Rich and poor were at risk; the virus spared no one. Katherine Garvin, daughter of James Garvin, editor of The Observer during the First World War, described going to London to join the Armistice Day celebrations with her mother, Cristina.
"I remember her crying and crying through all the rejoicing and saying, 'It is too late for me'. Nearly [two] months later she died, in her sleep, after a bad attack of influenza that had overrun England after the war. She was a war casualty. The doctor had been in the morning and said she was better. But at some time in the late afternoon of Christmas Eve, the eve of her 43rd birthday, her heart gave up and she went."
Katherine says her father, who had lost his son - her brother - at the Battle of Ypres in 1917 - was inconsolable after his wife's death, demonstrating how the flu piled tragedy upon tragedy. "He was totally incapable of dealing with a large family, house and kitchen, and he felt his loss more and more. Year after year, I saw him break into uncontrollable tears when he mentioned my mother. The grief became more intense with the years and not less. It was alarming to see him cry but I learned from it that the more manly, the larger the man, the more he can let his tears fall without false shame."
The pandemic circled the globe. No country was spared, except Australia which imposed strict quarantine rules. Entire Alaskan villages were overcome by the virus and Western Samoa, a small island in the Pacific, lost 20 per cent of its population. Worst-hit was India where an estimated 12 million people died. By the end of the pandemic, a fifth of the world's population had fallen sick. No one escaped its effects.
In the US, the first case was recorded on Monday, 11 March, 1918, at Fort Riley in Kansas, a military training camp. A cook, Albert Gitchell, reported to the hospital with a "bad cold". He was feverish, and complained of a sore throat, headache and muscular pains. By noon that day, 107 patients had been admitted with similar symptoms. Within five weeks, 1,127 men out of 26,000 in the camp, were infected.
The death rate was relatively low in this first outbreak but the second wave which started in Boston in the early autumn was much more severe. The virus appeared to have mutated over the summer. Philadelphia, hardest-hit of all US cities, was struck in October with 700 deaths in the first week, 2,600 by the second week and 12,162 by 2 November. Churches and schools were closed but the newspapers, as did those in Boston and other US cities, continued to devote their front pages to news from the battle front in Europe.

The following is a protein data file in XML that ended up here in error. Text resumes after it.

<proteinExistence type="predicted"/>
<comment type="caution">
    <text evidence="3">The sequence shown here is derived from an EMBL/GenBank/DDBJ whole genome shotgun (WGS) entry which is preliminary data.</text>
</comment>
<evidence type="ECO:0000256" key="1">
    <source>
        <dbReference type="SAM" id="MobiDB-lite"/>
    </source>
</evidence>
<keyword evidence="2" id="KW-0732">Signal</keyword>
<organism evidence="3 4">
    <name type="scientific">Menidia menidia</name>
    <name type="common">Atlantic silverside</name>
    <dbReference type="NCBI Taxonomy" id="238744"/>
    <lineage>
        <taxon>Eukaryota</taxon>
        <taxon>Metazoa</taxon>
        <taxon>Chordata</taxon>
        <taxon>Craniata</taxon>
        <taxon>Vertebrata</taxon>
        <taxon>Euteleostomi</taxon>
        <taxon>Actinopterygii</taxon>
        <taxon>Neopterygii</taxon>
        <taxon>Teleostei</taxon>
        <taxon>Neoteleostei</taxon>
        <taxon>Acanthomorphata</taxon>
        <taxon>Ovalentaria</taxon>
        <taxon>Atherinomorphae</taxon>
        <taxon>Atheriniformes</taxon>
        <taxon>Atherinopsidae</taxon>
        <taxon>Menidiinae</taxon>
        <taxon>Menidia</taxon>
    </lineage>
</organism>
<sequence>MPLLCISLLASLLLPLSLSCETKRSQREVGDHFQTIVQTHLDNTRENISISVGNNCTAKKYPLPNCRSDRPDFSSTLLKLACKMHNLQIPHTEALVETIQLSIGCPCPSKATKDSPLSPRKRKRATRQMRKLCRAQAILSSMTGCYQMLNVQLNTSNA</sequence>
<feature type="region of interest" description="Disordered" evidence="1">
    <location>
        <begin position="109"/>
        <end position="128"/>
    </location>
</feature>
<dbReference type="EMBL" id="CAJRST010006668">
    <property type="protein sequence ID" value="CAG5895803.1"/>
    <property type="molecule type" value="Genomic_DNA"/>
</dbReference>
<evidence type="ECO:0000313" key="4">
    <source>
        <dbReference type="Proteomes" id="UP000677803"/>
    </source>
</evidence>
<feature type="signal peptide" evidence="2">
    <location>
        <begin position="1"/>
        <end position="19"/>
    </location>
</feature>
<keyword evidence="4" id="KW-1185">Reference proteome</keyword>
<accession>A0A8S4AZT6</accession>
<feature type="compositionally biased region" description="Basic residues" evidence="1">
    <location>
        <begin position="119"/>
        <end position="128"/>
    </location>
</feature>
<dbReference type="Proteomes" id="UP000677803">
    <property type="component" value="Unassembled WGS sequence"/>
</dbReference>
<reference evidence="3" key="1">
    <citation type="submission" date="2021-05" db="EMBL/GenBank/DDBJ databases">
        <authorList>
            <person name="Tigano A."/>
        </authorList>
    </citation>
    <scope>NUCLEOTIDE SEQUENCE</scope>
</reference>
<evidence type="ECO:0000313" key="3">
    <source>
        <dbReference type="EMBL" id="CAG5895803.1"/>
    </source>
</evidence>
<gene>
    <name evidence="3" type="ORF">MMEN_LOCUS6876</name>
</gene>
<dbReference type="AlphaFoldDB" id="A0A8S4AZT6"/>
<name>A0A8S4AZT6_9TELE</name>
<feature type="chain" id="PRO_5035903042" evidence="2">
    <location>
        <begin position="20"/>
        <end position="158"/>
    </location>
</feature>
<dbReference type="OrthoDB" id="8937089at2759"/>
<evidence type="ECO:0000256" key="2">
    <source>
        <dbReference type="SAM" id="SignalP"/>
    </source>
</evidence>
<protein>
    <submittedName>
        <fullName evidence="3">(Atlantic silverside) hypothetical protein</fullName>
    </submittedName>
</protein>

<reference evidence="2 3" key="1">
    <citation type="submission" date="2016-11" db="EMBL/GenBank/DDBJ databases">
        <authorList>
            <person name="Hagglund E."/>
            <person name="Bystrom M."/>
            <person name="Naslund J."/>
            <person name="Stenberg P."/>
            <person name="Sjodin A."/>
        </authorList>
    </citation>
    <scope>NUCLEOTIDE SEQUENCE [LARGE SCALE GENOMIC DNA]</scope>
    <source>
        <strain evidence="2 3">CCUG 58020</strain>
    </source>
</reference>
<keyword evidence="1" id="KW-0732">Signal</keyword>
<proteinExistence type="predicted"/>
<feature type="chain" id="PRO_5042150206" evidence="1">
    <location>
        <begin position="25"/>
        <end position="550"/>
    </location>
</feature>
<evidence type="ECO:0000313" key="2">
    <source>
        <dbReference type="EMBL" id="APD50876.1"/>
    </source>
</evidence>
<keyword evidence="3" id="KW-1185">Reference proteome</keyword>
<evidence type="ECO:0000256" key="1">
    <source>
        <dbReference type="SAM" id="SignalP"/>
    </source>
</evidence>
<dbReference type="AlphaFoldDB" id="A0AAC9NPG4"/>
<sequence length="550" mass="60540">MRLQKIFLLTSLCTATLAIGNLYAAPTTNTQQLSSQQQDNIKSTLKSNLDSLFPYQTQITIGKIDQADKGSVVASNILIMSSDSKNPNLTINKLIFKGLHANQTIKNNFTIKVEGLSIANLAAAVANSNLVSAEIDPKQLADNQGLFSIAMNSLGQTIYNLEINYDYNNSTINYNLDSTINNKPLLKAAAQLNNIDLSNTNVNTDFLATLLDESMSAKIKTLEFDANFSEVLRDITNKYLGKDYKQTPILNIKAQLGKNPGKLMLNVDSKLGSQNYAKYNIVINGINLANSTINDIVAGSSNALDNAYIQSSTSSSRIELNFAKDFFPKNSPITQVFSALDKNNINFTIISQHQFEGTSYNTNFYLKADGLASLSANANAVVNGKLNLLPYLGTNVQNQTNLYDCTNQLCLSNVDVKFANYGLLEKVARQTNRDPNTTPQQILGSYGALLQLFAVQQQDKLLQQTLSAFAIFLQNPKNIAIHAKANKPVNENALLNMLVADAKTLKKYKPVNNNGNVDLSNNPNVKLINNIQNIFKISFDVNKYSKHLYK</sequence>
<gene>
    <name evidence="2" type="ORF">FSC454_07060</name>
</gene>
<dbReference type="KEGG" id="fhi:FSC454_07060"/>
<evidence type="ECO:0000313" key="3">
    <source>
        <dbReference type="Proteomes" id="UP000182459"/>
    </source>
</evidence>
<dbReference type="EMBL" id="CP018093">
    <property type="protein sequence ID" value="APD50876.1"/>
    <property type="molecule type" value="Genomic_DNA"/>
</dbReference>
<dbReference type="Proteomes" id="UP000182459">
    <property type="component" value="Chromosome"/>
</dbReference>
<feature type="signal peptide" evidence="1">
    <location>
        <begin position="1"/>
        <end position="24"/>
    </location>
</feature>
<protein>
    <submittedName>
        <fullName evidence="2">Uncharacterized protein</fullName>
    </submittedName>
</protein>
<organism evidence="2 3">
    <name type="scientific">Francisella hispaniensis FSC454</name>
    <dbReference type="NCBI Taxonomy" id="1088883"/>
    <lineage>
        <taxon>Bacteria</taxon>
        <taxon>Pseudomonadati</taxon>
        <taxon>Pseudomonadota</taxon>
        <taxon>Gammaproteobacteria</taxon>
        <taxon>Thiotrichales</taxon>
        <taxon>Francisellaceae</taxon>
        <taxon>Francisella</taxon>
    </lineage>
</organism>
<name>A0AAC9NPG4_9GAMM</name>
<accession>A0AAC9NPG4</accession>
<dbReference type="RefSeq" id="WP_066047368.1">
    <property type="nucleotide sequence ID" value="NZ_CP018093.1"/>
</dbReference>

As flu deaths rose, cemetery keepers could not keep up. Families had to dig their own graves and there was a shortage of coffins. Louise Abruchezze, an Italian immigrant, said a neighbour became distressed at how the corpse of a family member was being treated and begged the undertaker: "Please, please, let me put him in a macaroni box." Wooden boxes were used at the time to hold 20lb of pasta.
The effect of the epidemic on the US was so severe that the average lifespan was cut by a decade. Some towns tried to restrict travellers or impose quarantine, with limited success. One banned shaking hands. Funerals were limited to 15 minutes and bodies piled up in warehouses. The pandemic peaked in the summer and autumn of 1918, as crops were ripening, but there were no field-hands to get the harvest in. "It was an agricultural disaster," one report said.
As the illness swept Europe, Spain was hardest hit, with an estimated eight million dead which led the BMJ to label the disease "Spanish flu", though it is thought to have originated in China. One of the earliest casualties was the King of Spain. Among others the flu killed were Egon Schiele, the Austrian artist, Guillaume Apollinaire, the French poet, and Felix Arendt, the American composer. A third wave of the pandemic struck in early 1919 but it died away swiftly, its force spent. The disease that had wreaked such havoc disappeared almost as quickly as it had come.
Forty million people had lost their lives. The death rate was 25 times higher than in a normal flu epidemic (2.5 per cent compared with 0.1 per cent). Which leaves us with the question: Will the next pandemic be as bad?
Some say modern standards of living and medical care means we have less to fear than our forebears in 1918. But that depends on the nature of the virus that emerges from the mixing of avian flu and human flu in the Far East that is expected to generate the next pandemic. It could happen next year or not for a decade. It could be mild or it could be more severe. There is no way of knowing until it strikes.